EarthLink announced today that it is “cutting the cord” or “pulling the plug” on its Wi-Fi network in Philadelphia (don’t excuse the impossible pun), once thought to be the national model for wireless Internet access.
Because of the decrease in dial-up Internet subscribers EarthLink tried to move into an untapped form of Internet delivery on a wide scale. The idea was to pepper wireless stations throughout the city that would broadcast an Internet signal. Subscribers could then connect using their user name and password, just like a wireless home network. This idea not only benefited the city, who could charge rent for allowing EarthLink to place their equipment on light posts, but also people who hated wires and EarthLink itself as an Internet provider.
EarthLink’s $17 million investment, along with its lofty promise, has turned into a failure. They projected a minimum of 100,000 users, but currently retain only 9,457 subscribers. Due to these low numbers, EarthLink stated they are losing $200,000 a month maintaining the network. Their subscribers don’t even cover half of the operating costs. In fact, EarthLink wasn’t able give away the network to nonprofits, even after offering an additional $1 million. The city has even refused to take over the network based on the sheer fact that it would cost taxpayers millions of dollars a year to maintain it.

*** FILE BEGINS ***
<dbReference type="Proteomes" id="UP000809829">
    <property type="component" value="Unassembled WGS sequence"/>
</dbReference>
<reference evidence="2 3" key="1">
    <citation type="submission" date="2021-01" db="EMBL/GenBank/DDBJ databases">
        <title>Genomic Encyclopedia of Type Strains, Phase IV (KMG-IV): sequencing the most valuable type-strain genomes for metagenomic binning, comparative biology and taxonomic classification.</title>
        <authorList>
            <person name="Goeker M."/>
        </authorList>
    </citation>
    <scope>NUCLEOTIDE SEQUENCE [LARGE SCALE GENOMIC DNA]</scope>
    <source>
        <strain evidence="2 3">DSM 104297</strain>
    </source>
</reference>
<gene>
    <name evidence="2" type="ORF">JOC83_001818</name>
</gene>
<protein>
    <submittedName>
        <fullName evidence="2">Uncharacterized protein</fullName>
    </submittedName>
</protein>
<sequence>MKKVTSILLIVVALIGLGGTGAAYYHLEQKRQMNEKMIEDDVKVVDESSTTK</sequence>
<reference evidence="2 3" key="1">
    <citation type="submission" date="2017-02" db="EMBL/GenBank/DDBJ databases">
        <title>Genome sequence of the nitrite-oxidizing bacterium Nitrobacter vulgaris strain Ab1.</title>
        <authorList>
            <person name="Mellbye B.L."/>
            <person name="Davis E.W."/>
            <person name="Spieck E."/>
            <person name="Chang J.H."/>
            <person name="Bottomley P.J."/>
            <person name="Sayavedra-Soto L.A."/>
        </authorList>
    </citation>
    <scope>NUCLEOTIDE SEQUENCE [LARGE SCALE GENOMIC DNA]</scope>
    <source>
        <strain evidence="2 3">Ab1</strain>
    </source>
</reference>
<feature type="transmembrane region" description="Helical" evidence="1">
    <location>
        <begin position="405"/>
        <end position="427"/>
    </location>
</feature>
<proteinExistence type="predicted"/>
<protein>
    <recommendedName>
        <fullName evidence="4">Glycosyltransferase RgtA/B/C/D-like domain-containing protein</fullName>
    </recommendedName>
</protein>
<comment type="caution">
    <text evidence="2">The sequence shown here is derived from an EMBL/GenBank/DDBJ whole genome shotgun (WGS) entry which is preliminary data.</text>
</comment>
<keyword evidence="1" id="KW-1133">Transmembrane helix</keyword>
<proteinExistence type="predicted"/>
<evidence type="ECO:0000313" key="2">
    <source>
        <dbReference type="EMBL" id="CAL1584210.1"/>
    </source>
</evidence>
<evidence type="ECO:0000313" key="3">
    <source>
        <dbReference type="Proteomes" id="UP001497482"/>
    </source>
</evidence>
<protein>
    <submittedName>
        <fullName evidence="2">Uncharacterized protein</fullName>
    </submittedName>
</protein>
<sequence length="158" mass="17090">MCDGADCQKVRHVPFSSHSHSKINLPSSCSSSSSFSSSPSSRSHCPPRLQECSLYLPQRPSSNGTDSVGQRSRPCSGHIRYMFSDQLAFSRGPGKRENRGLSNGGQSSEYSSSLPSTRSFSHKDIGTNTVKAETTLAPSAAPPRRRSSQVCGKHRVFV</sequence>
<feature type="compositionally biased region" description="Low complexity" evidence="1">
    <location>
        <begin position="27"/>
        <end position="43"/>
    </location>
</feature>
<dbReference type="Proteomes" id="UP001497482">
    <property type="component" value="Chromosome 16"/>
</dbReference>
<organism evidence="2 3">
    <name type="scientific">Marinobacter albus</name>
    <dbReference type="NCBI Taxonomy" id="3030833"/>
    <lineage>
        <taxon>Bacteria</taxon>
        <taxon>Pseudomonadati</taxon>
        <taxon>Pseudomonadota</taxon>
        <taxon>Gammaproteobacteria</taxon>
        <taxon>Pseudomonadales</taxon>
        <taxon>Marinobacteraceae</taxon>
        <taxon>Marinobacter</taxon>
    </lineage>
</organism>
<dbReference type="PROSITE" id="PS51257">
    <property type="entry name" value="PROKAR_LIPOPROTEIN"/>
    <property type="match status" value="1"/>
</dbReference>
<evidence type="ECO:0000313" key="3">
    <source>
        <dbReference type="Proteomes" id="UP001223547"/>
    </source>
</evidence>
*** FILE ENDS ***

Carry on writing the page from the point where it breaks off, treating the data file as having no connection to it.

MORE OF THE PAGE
“It’s been an unfortunate situation,” EarthLink Chief Executive Officer Rolla Huff told The Associated Press. “It was a great idea a few years ago…but it’s an idea that simply didn’t make it.”
Huff said EarthLink plans to stay focused on serving individuals using dial-up Internet service and casual Internet surfers who want an economical plan.
You would think that with all of the mobile devices that connect to Wi-Fi these days, this technology would be of tremendous value. Perhaps it still is, but the implementation was poor. It will be interesting to see if another company steps up to the challenge, or if wired will continue to rule. I suspect that it won’t, especially with the deployment of 3G in the US; but for now it seems that’s the way things will go.